This late and lamented quarterly print magazine on mystery & detective fiction featuring articles, essays, columns, commentary, reviews, checklists, bibliographies, interviews with authors, bibliographical material and even, occasionally, fiction, both classic reprints and original material. In those pre-internet days, this was heady and groundbeaking stuff, and remains, in my own humble opinion, the standard by which all other non-fiction mags on this genre of ours is judged. It was started by the legendary crime fan and bibliographer Allen J. Hubin. It started off in 1967 as a mimeographed newsletter by Allen J. Hubin, spent a few years under the sonsorship of the University of California, and eventually found a home with Otto Penzler, as part of his Mysterious Press. By 1978, it had morphed into a slick, widely distributed magazine, featuring material by numerous experts and uber-fans of the genre. The journal of record for the entire genre. A bit stodgy at times, and it was usually out of date by the time it finally came out, but back issues are well worh hunting down. It’s still recommended, and it is still missed.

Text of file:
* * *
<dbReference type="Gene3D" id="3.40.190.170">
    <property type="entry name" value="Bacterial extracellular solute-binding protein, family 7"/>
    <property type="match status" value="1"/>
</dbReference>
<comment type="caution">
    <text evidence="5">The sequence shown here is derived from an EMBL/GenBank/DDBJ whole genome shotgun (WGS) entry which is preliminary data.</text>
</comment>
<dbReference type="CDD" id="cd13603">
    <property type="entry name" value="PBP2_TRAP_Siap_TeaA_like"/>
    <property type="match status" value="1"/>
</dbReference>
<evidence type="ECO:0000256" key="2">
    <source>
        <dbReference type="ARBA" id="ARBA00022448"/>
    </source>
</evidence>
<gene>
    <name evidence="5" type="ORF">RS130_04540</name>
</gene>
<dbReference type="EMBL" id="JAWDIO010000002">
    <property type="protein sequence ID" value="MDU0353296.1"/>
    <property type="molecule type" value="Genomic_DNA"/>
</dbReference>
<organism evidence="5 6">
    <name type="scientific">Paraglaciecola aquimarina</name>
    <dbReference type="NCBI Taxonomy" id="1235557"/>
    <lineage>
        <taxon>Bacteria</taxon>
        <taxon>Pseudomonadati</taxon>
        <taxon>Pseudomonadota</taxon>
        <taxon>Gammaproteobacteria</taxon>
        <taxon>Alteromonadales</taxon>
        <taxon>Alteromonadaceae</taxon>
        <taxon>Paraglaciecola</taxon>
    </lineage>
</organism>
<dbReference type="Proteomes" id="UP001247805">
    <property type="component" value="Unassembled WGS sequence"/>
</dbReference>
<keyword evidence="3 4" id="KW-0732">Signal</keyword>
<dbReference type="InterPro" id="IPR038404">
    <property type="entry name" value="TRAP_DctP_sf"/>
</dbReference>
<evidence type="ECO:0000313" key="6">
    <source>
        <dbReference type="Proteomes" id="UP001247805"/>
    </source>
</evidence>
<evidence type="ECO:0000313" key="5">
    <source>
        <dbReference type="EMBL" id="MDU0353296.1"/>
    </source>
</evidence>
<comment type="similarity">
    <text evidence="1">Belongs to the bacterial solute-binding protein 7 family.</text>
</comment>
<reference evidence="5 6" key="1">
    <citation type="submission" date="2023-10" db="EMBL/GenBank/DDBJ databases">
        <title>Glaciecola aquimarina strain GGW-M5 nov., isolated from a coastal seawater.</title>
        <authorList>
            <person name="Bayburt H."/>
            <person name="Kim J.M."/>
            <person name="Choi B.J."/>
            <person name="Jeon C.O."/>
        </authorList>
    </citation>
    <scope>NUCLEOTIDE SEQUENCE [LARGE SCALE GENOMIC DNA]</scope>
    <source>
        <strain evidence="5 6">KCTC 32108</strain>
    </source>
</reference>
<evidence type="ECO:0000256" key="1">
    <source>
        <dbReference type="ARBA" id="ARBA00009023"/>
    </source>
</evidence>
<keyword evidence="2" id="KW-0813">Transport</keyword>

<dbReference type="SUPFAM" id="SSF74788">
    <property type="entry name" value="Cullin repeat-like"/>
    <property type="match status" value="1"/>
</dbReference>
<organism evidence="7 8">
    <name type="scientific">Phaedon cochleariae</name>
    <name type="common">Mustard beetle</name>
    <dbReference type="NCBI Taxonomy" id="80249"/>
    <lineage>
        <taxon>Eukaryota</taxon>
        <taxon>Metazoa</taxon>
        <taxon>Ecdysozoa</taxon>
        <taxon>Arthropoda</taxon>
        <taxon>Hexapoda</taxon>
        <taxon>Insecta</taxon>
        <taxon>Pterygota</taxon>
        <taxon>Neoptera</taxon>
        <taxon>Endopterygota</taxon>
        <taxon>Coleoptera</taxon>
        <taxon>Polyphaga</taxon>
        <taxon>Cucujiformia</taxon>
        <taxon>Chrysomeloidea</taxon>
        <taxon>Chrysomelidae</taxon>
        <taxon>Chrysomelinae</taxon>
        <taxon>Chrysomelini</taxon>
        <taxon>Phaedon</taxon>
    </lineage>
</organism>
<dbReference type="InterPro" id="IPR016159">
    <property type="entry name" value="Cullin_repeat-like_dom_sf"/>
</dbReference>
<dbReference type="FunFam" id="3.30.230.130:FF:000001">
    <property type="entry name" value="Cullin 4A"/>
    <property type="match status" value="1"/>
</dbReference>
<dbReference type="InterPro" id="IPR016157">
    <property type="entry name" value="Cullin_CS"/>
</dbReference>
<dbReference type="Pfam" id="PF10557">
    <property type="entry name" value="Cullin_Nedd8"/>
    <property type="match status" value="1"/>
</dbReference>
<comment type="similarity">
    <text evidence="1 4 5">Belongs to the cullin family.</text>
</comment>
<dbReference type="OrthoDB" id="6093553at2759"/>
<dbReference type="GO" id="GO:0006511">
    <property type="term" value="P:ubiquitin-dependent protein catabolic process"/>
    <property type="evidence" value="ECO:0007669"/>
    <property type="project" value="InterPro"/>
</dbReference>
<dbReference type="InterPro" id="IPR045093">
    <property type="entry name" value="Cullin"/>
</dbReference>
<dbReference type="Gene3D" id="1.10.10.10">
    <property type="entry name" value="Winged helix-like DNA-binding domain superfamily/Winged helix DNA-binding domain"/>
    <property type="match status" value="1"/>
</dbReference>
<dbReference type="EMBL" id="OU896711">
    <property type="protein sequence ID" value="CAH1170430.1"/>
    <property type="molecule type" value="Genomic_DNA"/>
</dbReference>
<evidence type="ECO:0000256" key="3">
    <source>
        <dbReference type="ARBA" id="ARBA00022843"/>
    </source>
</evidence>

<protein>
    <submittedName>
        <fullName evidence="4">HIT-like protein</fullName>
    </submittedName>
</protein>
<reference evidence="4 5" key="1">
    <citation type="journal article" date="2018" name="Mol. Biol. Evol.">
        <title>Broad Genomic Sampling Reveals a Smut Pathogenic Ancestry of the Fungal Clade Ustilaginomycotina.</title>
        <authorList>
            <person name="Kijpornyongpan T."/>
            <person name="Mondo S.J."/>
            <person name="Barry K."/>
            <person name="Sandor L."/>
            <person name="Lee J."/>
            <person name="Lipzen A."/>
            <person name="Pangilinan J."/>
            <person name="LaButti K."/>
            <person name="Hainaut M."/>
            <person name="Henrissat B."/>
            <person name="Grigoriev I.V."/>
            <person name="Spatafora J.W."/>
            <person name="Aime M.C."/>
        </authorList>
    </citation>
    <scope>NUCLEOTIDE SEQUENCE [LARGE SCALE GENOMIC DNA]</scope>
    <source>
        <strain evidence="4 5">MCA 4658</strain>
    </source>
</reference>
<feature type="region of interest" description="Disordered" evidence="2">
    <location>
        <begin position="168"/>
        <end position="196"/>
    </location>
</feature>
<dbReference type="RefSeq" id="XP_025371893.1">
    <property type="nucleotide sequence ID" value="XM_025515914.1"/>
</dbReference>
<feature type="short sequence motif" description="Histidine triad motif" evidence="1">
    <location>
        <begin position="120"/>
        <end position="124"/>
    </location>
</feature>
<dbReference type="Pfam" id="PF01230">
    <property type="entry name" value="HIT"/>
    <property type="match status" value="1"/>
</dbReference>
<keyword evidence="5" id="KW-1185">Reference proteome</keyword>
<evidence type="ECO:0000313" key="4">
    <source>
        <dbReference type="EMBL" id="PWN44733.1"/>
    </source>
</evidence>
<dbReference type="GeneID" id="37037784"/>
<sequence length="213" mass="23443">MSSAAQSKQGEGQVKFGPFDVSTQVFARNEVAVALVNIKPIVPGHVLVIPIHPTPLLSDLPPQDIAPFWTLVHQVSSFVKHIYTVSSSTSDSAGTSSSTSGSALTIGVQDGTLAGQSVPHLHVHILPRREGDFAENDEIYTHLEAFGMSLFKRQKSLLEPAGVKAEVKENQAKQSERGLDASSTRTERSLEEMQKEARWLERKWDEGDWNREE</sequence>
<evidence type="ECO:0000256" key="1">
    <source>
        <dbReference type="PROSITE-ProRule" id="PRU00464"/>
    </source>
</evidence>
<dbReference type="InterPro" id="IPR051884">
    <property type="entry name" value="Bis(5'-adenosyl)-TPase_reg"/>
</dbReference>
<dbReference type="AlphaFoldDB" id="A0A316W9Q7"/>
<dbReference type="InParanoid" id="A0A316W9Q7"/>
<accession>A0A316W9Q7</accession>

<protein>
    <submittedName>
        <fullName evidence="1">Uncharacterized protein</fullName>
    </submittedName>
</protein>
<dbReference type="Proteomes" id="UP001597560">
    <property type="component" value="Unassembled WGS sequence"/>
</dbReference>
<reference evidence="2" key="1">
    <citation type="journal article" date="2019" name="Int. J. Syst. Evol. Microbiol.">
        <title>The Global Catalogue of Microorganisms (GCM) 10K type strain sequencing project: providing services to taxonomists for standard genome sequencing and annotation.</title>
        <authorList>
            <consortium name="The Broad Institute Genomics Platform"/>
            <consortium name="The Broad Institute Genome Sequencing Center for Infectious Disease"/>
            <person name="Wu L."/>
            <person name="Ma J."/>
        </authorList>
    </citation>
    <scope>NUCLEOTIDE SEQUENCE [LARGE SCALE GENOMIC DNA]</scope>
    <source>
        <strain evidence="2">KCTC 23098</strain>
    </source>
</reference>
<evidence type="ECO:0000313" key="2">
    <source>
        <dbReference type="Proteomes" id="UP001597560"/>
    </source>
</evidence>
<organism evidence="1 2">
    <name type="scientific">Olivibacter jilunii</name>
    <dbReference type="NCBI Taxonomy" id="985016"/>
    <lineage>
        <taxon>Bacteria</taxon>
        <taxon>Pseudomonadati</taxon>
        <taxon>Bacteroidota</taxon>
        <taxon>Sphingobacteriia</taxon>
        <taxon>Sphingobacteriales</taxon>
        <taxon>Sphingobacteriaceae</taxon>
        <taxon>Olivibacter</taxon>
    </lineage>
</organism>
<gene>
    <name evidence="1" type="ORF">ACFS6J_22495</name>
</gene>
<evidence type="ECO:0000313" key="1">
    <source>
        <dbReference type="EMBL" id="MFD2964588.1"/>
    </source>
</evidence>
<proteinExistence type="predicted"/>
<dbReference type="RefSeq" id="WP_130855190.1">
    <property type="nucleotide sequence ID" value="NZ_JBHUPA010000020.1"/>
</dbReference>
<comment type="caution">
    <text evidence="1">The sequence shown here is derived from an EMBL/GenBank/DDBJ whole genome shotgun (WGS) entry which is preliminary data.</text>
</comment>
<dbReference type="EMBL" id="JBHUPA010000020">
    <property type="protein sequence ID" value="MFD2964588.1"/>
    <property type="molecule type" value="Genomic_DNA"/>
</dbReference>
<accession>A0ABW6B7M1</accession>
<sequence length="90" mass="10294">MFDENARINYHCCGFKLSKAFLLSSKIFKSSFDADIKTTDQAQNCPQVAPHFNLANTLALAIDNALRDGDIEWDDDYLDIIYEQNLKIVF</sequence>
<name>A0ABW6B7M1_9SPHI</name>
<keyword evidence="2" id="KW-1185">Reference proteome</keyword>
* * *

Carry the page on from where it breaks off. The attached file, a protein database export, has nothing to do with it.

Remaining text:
And it should be noted that its last editor, Kate Stine, moved on to helm Mystery Scene.
  • bare • bones | Print (defunct) | Digital | Active
    (1999– )
    Editors: 
    Peter Enfantino, John Scoleri
    Contributors: Bill Crider, Jack Seabrook, Jose Cruz